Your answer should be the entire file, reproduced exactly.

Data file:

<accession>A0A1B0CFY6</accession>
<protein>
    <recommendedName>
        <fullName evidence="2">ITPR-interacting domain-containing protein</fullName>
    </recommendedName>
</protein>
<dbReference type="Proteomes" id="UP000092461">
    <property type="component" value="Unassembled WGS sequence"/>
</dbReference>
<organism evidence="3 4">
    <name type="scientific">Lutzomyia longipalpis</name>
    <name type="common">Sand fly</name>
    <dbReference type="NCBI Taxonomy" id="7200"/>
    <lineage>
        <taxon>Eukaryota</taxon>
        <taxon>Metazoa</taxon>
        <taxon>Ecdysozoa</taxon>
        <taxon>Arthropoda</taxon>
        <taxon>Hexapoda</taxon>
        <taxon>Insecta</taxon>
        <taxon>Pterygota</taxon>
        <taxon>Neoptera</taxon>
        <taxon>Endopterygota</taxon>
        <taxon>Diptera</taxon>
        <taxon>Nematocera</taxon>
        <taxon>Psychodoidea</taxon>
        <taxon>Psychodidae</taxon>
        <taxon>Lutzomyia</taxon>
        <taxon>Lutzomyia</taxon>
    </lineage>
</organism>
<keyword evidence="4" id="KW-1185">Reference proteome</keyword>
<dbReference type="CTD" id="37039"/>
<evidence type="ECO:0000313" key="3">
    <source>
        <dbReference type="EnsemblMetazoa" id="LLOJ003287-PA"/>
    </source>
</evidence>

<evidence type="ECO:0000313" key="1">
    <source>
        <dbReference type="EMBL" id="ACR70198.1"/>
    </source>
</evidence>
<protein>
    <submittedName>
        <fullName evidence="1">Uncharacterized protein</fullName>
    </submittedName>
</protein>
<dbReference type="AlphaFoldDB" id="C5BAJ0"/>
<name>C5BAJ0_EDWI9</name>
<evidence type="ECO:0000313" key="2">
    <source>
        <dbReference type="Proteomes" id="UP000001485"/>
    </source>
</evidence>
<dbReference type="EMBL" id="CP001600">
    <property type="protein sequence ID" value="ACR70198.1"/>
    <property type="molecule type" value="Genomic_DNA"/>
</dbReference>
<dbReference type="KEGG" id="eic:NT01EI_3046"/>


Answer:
<accession>A0A1B0CFY6</accession>
<protein>
    <recommendedName>
        <fullName evidence="2">ITPR-interacting domain-containing protein</fullName>
    </recommendedName>
</protein>
<dbReference type="Proteomes" id="UP000092461">
    <property type="component" value="Unassembled WGS sequence"/>
</dbReference>
<organism evidence="3 4">
    <name type="scientific">Lutzomyia longipalpis</name>
    <name type="common">Sand fly</name>
    <dbReference type="NCBI Taxonomy" id="7200"/>
    <lineage>
        <taxon>Eukaryota</taxon>
        <taxon>Metazoa</taxon>
        <taxon>Ecdysozoa</taxon>
        <taxon>Arthropoda</taxon>
        <taxon>Hexapoda</taxon>
        <taxon>Insecta</taxon>
        <taxon>Pterygota</taxon>
        <taxon>Neoptera</taxon>
        <taxon>Endopterygota</taxon>
        <taxon>Diptera</taxon>
        <taxon>Nematocera</taxon>
        <taxon>Psychodoidea</taxon>
        <taxon>Psychodidae</taxon>
        <taxon>Lutzomyia</taxon>
        <taxon>Lutzomyia</taxon>
    </lineage>
</organism>
<keyword evidence="4" id="KW-1185">Reference proteome</keyword>
<dbReference type="CTD" id="37039"/>
<evidence type="ECO:0000313" key="3">
    <source>
        <dbReference type="EnsemblMetazoa" id="LLOJ003287-PA"/>
    </source>
</evidence>

<evidence type="ECO:0000313" key="1">
    <source>
        <dbReference type="EMBL" id="ACR70198.1"/>
    </source>
</evidence>
<protein>
    <submittedName>
        <fullName evidence="1">Uncharacterized protein</fullName>
    </submittedName>
</protein>
<dbReference type="AlphaFoldDB" id="C5BAJ0"/>
<name>C5BAJ0_EDWI9</name>
<evidence type="ECO:0000313" key="2">
    <source>
        <dbReference type="Proteomes" id="UP000001485"/>
    </source>
</evidence>
<dbReference type="EMBL" id="CP001600">
    <property type="protein sequence ID" value="ACR70198.1"/>
    <property type="molecule type" value="Genomic_DNA"/>
</dbReference>
<dbReference type="KEGG" id="eic:NT01EI_3046"/>